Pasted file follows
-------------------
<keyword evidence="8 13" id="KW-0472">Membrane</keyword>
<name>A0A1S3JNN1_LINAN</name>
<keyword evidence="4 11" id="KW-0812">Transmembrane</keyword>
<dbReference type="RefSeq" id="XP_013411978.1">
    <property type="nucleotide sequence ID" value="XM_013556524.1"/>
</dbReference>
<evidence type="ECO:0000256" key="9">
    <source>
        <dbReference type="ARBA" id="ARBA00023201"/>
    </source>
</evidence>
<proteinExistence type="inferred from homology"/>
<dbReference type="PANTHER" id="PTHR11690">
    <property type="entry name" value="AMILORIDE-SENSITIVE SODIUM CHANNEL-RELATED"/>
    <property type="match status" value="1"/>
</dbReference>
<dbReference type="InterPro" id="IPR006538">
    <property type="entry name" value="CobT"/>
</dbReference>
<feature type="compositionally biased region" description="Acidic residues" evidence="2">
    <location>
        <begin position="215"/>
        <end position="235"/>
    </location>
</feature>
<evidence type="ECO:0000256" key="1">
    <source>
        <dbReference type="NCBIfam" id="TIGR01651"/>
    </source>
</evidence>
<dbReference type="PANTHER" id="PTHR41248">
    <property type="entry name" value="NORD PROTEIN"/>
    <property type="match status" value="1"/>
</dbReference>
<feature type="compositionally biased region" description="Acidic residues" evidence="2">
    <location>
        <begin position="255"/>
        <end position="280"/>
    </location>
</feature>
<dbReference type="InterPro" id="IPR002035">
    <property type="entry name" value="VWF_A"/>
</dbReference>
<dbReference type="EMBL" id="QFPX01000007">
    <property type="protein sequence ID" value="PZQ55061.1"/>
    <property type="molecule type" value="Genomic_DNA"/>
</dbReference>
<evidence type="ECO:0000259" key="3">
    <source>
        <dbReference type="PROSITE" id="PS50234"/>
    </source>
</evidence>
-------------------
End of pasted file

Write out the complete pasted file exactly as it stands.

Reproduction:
<keyword evidence="8 13" id="KW-0472">Membrane</keyword>
<name>A0A1S3JNN1_LINAN</name>
<keyword evidence="4 11" id="KW-0812">Transmembrane</keyword>
<dbReference type="RefSeq" id="XP_013411978.1">
    <property type="nucleotide sequence ID" value="XM_013556524.1"/>
</dbReference>
<evidence type="ECO:0000256" key="9">
    <source>
        <dbReference type="ARBA" id="ARBA00023201"/>
    </source>
</evidence>
<proteinExistence type="inferred from homology"/>
<dbReference type="PANTHER" id="PTHR11690">
    <property type="entry name" value="AMILORIDE-SENSITIVE SODIUM CHANNEL-RELATED"/>
    <property type="match status" value="1"/>
</dbReference>
<dbReference type="InterPro" id="IPR006538">
    <property type="entry name" value="CobT"/>
</dbReference>
<feature type="compositionally biased region" description="Acidic residues" evidence="2">
    <location>
        <begin position="215"/>
        <end position="235"/>
    </location>
</feature>
<evidence type="ECO:0000256" key="1">
    <source>
        <dbReference type="NCBIfam" id="TIGR01651"/>
    </source>
</evidence>
<dbReference type="PANTHER" id="PTHR41248">
    <property type="entry name" value="NORD PROTEIN"/>
    <property type="match status" value="1"/>
</dbReference>
<feature type="compositionally biased region" description="Acidic residues" evidence="2">
    <location>
        <begin position="255"/>
        <end position="280"/>
    </location>
</feature>
<dbReference type="InterPro" id="IPR002035">
    <property type="entry name" value="VWF_A"/>
</dbReference>
<dbReference type="EMBL" id="QFPX01000007">
    <property type="protein sequence ID" value="PZQ55061.1"/>
    <property type="molecule type" value="Genomic_DNA"/>
</dbReference>
<evidence type="ECO:0000259" key="3">
    <source>
        <dbReference type="PROSITE" id="PS50234"/>
    </source>
</evidence>